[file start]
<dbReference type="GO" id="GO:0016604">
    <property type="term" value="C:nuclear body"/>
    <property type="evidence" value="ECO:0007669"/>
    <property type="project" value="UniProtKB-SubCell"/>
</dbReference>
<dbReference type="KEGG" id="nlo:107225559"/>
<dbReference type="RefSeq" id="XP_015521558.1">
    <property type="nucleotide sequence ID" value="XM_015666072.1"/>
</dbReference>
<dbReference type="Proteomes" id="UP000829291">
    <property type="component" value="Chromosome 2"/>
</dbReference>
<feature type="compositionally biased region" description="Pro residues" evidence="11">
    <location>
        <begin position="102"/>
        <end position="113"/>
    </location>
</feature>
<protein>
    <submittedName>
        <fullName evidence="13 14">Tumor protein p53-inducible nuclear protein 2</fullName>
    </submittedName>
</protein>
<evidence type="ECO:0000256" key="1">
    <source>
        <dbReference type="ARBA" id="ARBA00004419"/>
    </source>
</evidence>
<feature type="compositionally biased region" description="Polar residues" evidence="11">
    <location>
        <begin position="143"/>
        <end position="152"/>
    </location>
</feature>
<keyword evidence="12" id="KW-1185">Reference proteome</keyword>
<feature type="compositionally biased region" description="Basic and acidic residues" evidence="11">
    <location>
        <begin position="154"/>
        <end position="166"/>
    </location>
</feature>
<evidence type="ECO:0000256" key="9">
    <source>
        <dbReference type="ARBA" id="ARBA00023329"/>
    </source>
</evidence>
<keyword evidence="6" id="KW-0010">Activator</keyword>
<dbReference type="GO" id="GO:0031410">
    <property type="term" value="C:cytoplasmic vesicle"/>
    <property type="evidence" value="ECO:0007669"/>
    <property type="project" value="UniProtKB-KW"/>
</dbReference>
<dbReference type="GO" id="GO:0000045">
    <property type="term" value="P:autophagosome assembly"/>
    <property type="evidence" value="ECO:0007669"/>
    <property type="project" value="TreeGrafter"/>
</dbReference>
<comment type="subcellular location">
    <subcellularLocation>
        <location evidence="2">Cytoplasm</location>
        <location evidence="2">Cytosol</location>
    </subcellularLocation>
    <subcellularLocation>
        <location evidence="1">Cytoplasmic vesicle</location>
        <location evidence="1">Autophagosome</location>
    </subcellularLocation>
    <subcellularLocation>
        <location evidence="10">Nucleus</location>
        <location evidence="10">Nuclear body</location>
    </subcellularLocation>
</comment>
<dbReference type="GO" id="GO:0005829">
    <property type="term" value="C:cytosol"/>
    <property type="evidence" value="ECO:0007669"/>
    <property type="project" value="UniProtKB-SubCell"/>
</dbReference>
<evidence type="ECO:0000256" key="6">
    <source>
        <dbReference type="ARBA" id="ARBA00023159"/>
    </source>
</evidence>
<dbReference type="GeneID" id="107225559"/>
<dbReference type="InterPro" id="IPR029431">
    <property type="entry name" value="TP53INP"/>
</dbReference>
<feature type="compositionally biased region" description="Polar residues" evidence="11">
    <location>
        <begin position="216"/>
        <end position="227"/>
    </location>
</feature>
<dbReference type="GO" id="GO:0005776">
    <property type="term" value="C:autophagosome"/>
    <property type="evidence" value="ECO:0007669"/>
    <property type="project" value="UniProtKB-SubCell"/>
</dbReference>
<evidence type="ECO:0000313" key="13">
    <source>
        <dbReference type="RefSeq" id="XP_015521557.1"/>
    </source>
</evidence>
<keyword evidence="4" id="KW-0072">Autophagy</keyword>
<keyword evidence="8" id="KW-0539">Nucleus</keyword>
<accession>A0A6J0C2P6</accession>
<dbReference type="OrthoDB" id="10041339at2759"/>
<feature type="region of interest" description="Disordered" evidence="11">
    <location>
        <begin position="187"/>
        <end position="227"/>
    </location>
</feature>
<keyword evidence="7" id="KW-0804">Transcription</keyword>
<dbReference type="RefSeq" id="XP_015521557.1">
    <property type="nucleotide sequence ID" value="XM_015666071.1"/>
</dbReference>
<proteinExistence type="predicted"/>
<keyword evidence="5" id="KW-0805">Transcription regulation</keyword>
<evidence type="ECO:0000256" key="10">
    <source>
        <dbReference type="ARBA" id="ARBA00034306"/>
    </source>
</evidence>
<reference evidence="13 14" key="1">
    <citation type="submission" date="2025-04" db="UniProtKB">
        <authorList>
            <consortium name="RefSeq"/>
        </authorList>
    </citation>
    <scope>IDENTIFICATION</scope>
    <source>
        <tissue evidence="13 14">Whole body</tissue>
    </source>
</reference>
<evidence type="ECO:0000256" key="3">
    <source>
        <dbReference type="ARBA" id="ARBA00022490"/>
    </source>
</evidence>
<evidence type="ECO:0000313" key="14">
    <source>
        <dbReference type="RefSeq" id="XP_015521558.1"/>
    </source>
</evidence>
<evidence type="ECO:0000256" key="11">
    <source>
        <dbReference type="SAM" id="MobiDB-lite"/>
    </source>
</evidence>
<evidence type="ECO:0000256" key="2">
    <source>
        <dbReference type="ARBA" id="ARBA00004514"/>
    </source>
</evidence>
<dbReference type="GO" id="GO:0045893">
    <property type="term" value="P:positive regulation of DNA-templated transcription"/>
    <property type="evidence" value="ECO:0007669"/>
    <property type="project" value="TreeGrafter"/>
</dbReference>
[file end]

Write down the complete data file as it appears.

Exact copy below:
<dbReference type="GO" id="GO:0016604">
    <property type="term" value="C:nuclear body"/>
    <property type="evidence" value="ECO:0007669"/>
    <property type="project" value="UniProtKB-SubCell"/>
</dbReference>
<dbReference type="KEGG" id="nlo:107225559"/>
<dbReference type="RefSeq" id="XP_015521558.1">
    <property type="nucleotide sequence ID" value="XM_015666072.1"/>
</dbReference>
<dbReference type="Proteomes" id="UP000829291">
    <property type="component" value="Chromosome 2"/>
</dbReference>
<feature type="compositionally biased region" description="Pro residues" evidence="11">
    <location>
        <begin position="102"/>
        <end position="113"/>
    </location>
</feature>
<protein>
    <submittedName>
        <fullName evidence="13 14">Tumor protein p53-inducible nuclear protein 2</fullName>
    </submittedName>
</protein>
<evidence type="ECO:0000256" key="1">
    <source>
        <dbReference type="ARBA" id="ARBA00004419"/>
    </source>
</evidence>
<feature type="compositionally biased region" description="Polar residues" evidence="11">
    <location>
        <begin position="143"/>
        <end position="152"/>
    </location>
</feature>
<keyword evidence="12" id="KW-1185">Reference proteome</keyword>
<feature type="compositionally biased region" description="Basic and acidic residues" evidence="11">
    <location>
        <begin position="154"/>
        <end position="166"/>
    </location>
</feature>
<evidence type="ECO:0000256" key="9">
    <source>
        <dbReference type="ARBA" id="ARBA00023329"/>
    </source>
</evidence>
<keyword evidence="6" id="KW-0010">Activator</keyword>
<dbReference type="GO" id="GO:0031410">
    <property type="term" value="C:cytoplasmic vesicle"/>
    <property type="evidence" value="ECO:0007669"/>
    <property type="project" value="UniProtKB-KW"/>
</dbReference>
<dbReference type="GO" id="GO:0000045">
    <property type="term" value="P:autophagosome assembly"/>
    <property type="evidence" value="ECO:0007669"/>
    <property type="project" value="TreeGrafter"/>
</dbReference>
<comment type="subcellular location">
    <subcellularLocation>
        <location evidence="2">Cytoplasm</location>
        <location evidence="2">Cytosol</location>
    </subcellularLocation>
    <subcellularLocation>
        <location evidence="1">Cytoplasmic vesicle</location>
        <location evidence="1">Autophagosome</location>
    </subcellularLocation>
    <subcellularLocation>
        <location evidence="10">Nucleus</location>
        <location evidence="10">Nuclear body</location>
    </subcellularLocation>
</comment>
<dbReference type="GO" id="GO:0005829">
    <property type="term" value="C:cytosol"/>
    <property type="evidence" value="ECO:0007669"/>
    <property type="project" value="UniProtKB-SubCell"/>
</dbReference>
<evidence type="ECO:0000256" key="6">
    <source>
        <dbReference type="ARBA" id="ARBA00023159"/>
    </source>
</evidence>
<dbReference type="GeneID" id="107225559"/>
<dbReference type="InterPro" id="IPR029431">
    <property type="entry name" value="TP53INP"/>
</dbReference>
<feature type="compositionally biased region" description="Polar residues" evidence="11">
    <location>
        <begin position="216"/>
        <end position="227"/>
    </location>
</feature>
<dbReference type="GO" id="GO:0005776">
    <property type="term" value="C:autophagosome"/>
    <property type="evidence" value="ECO:0007669"/>
    <property type="project" value="UniProtKB-SubCell"/>
</dbReference>
<evidence type="ECO:0000313" key="13">
    <source>
        <dbReference type="RefSeq" id="XP_015521557.1"/>
    </source>
</evidence>
<keyword evidence="4" id="KW-0072">Autophagy</keyword>
<keyword evidence="8" id="KW-0539">Nucleus</keyword>
<accession>A0A6J0C2P6</accession>
<dbReference type="OrthoDB" id="10041339at2759"/>
<feature type="region of interest" description="Disordered" evidence="11">
    <location>
        <begin position="187"/>
        <end position="227"/>
    </location>
</feature>
<keyword evidence="7" id="KW-0804">Transcription</keyword>
<dbReference type="RefSeq" id="XP_015521557.1">
    <property type="nucleotide sequence ID" value="XM_015666071.1"/>
</dbReference>
<proteinExistence type="predicted"/>
<keyword evidence="5" id="KW-0805">Transcription regulation</keyword>
<evidence type="ECO:0000256" key="10">
    <source>
        <dbReference type="ARBA" id="ARBA00034306"/>
    </source>
</evidence>
<reference evidence="13 14" key="1">
    <citation type="submission" date="2025-04" db="UniProtKB">
        <authorList>
            <consortium name="RefSeq"/>
        </authorList>
    </citation>
    <scope>IDENTIFICATION</scope>
    <source>
        <tissue evidence="13 14">Whole body</tissue>
    </source>
</reference>
<evidence type="ECO:0000256" key="3">
    <source>
        <dbReference type="ARBA" id="ARBA00022490"/>
    </source>
</evidence>
<evidence type="ECO:0000313" key="14">
    <source>
        <dbReference type="RefSeq" id="XP_015521558.1"/>
    </source>
</evidence>
<evidence type="ECO:0000256" key="11">
    <source>
        <dbReference type="SAM" id="MobiDB-lite"/>
    </source>
</evidence>
<evidence type="ECO:0000256" key="2">
    <source>
        <dbReference type="ARBA" id="ARBA00004514"/>
    </source>
</evidence>
<dbReference type="GO" id="GO:0045893">
    <property type="term" value="P:positive regulation of DNA-templated transcription"/>
    <property type="evidence" value="ECO:0007669"/>
    <property type="project" value="TreeGrafter"/>
</dbReference>